The B.C. Conservation Officer Service is warning residents of Port Edward to be on the lookout for wolves after a dog was attacked and killed Wednesday morning in the North Coast community.
“We’ve had a number of reports over the last few weeks of wolves entering the Port Edward community,” said Sgt. Tracy Walbauer based in nearby Terrace.
“We’ve attended a number of times trying to to locate wolves that are in the community where they should not be, but it’s been unsuccessful to this point,” Walbauer told Daybreak North host Carolina de Ryk.
Two dogs attacked
Walbauer said that another dog was attacked 10 days earlier in the municipality that’s home to about 500 residents.
“It’s not completely out of the ordinary. We do have issues in other communities — Kitimat is another community where we have some issues,” he said.
“Wolves will begin to feed on whatever prey becomes easy and I know that Port Edward and Kitimat have a fairly high feral cat population.”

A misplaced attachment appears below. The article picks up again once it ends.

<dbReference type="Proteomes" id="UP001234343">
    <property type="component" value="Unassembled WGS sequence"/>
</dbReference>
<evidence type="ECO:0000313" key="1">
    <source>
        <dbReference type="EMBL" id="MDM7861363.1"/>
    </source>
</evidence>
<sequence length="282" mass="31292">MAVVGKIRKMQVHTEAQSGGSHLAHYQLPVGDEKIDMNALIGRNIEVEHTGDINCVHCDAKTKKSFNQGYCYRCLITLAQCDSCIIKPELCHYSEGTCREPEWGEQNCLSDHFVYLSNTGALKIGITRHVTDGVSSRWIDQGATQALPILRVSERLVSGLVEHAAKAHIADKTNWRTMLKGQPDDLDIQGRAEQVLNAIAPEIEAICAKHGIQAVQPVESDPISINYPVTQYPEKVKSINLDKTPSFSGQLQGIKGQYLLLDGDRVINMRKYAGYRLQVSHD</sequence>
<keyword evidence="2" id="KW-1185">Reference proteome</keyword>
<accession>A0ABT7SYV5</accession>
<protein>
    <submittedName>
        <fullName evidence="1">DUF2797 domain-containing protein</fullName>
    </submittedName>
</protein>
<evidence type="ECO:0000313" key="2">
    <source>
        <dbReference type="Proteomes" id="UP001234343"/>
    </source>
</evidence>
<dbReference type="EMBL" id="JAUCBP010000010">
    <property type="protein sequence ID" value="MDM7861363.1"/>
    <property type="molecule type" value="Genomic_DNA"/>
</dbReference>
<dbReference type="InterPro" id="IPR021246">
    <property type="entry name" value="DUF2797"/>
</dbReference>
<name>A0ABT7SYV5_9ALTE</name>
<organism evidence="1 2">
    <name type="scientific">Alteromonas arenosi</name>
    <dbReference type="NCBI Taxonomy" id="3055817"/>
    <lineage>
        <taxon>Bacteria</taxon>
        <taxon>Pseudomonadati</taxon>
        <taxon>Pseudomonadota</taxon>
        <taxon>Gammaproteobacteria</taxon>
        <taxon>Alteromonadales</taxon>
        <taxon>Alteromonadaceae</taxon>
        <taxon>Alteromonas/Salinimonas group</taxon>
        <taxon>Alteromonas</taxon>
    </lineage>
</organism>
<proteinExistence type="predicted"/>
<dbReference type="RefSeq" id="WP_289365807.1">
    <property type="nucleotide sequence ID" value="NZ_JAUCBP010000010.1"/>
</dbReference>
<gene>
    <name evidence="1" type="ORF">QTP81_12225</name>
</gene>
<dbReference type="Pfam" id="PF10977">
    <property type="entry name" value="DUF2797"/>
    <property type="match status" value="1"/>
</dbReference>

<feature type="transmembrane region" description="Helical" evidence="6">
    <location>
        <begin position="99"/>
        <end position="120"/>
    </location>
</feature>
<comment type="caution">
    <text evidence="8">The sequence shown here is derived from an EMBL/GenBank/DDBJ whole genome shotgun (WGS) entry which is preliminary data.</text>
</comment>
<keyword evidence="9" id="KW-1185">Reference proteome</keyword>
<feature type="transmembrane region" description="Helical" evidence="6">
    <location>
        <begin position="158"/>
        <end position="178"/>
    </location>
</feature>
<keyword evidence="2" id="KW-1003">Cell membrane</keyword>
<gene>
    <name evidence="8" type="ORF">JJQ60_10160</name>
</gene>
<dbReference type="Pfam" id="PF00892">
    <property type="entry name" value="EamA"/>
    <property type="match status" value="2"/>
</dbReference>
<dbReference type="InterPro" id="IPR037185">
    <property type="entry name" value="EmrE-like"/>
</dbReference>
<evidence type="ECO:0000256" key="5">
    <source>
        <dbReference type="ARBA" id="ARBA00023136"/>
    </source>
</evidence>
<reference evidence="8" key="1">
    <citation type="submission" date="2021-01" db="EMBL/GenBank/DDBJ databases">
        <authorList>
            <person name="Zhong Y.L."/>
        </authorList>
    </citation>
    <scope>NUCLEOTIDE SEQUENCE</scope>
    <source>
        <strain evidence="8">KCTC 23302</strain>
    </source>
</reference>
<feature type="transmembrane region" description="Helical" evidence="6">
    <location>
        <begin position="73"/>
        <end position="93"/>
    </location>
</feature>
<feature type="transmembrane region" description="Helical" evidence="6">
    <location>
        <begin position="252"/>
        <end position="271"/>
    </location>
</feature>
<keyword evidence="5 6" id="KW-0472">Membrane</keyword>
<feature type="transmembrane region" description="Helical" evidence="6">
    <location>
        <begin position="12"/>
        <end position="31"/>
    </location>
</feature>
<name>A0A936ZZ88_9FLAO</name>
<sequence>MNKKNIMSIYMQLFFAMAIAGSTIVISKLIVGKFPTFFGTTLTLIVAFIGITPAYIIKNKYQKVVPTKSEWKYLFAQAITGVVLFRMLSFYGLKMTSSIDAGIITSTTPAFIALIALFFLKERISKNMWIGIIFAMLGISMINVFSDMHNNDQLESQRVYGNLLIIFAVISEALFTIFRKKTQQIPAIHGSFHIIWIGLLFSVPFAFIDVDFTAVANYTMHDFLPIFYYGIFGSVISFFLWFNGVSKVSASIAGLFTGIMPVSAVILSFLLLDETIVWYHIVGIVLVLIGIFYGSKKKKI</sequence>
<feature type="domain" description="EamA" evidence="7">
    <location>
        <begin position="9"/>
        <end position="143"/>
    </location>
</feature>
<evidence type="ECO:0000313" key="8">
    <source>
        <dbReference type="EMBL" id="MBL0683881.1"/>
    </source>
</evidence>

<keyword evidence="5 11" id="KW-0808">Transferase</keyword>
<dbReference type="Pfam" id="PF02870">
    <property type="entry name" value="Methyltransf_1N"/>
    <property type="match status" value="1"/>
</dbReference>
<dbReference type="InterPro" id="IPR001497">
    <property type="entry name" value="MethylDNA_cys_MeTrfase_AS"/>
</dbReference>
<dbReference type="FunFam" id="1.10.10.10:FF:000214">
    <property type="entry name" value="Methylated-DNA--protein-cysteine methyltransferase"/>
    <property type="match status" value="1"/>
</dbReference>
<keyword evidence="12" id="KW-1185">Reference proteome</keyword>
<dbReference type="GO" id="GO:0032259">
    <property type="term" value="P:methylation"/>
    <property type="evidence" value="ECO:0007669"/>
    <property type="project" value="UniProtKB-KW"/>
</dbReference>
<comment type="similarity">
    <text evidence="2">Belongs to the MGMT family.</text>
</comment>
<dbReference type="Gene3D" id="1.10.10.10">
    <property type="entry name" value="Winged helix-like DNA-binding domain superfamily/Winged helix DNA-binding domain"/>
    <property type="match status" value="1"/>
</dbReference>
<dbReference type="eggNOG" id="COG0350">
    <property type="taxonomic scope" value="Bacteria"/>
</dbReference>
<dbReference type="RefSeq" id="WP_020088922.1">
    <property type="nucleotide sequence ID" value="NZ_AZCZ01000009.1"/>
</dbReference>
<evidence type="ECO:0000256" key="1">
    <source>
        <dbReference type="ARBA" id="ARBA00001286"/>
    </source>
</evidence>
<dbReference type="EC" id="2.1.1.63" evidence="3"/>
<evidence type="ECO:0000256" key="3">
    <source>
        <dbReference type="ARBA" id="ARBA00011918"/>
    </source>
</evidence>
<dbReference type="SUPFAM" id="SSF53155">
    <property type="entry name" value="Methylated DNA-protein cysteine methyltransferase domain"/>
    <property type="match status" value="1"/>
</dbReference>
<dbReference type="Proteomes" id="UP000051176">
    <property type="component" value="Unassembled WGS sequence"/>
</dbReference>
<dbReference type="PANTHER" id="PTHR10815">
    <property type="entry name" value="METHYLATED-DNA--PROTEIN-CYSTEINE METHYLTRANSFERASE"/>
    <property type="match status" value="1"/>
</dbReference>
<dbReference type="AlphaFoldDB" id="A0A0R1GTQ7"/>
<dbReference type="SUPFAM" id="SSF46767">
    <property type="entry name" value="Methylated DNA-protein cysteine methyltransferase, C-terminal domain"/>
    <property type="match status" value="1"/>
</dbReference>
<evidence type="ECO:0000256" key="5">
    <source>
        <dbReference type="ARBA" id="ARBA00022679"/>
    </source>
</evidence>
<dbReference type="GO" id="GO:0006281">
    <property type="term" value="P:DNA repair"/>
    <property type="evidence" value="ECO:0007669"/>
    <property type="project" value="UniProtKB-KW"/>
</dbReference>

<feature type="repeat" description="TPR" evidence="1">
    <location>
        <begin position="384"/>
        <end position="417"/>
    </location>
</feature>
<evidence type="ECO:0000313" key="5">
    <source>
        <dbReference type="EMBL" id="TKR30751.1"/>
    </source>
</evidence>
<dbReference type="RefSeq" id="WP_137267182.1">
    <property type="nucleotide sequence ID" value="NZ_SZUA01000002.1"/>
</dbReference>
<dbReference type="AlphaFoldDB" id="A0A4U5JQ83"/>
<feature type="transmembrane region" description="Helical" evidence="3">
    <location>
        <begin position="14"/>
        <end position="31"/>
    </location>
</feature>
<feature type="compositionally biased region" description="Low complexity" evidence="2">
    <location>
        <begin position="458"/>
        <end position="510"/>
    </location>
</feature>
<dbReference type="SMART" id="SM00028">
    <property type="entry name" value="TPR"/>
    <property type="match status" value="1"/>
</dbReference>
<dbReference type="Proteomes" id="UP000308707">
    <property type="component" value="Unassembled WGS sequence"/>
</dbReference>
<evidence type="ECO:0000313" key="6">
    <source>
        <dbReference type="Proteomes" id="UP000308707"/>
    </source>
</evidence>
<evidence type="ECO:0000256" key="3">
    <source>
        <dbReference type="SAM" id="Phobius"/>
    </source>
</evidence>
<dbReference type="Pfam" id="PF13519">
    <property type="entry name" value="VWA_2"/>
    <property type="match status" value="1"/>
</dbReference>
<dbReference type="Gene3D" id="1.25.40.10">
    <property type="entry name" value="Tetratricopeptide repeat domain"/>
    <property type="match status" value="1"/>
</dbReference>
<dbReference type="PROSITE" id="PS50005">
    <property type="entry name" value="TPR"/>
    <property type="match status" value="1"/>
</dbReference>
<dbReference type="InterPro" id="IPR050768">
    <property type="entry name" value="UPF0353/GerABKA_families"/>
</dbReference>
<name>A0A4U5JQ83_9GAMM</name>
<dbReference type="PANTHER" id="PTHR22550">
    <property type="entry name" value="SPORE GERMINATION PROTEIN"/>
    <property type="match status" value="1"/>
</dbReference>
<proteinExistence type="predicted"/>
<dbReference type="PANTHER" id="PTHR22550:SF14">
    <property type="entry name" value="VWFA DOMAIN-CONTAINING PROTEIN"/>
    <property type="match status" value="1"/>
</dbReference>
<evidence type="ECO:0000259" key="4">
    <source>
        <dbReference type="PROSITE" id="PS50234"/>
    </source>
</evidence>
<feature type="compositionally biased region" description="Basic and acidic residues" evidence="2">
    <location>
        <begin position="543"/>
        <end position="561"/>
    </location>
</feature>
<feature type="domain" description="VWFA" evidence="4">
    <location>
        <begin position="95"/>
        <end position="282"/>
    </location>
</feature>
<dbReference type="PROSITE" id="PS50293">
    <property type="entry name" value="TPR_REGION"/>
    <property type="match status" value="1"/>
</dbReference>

Another draw for wolves are deer.
“Breeding season for wolves is coming upon us. And when that happens … they span out a little bit more in their areas,” said Walbauer.
“And if they come across dogs and things like that they may have a tendency to try and lure dogs in.”
Possibly from Prince Rupert
Wolves are common in coastal areas, especially in Prince Rupert and Kitimat, said Walbauer.
“We’re not getting a lot of complaints in and around Prince Rupert itself right now,” he said.
“So that kind of follows the same theory that we believe … maybe this pack has moved out of the Rupert area and over towards Port Ed for a while, following potentially deer or other prey species.”
Walbauer recommends keeping pets on a leash and asks that people report sightings to the conservation officer service.
“Statistics are fairly low that wolves attack humans — not that that hasn’t happened — but it’s not as high of a risk as it would be say for cougars or for bears,” he said.
“People should still conduct their activities and enjoy the wilderness, but they just need to be very aware of what they’re doing, make noise and take precautions.”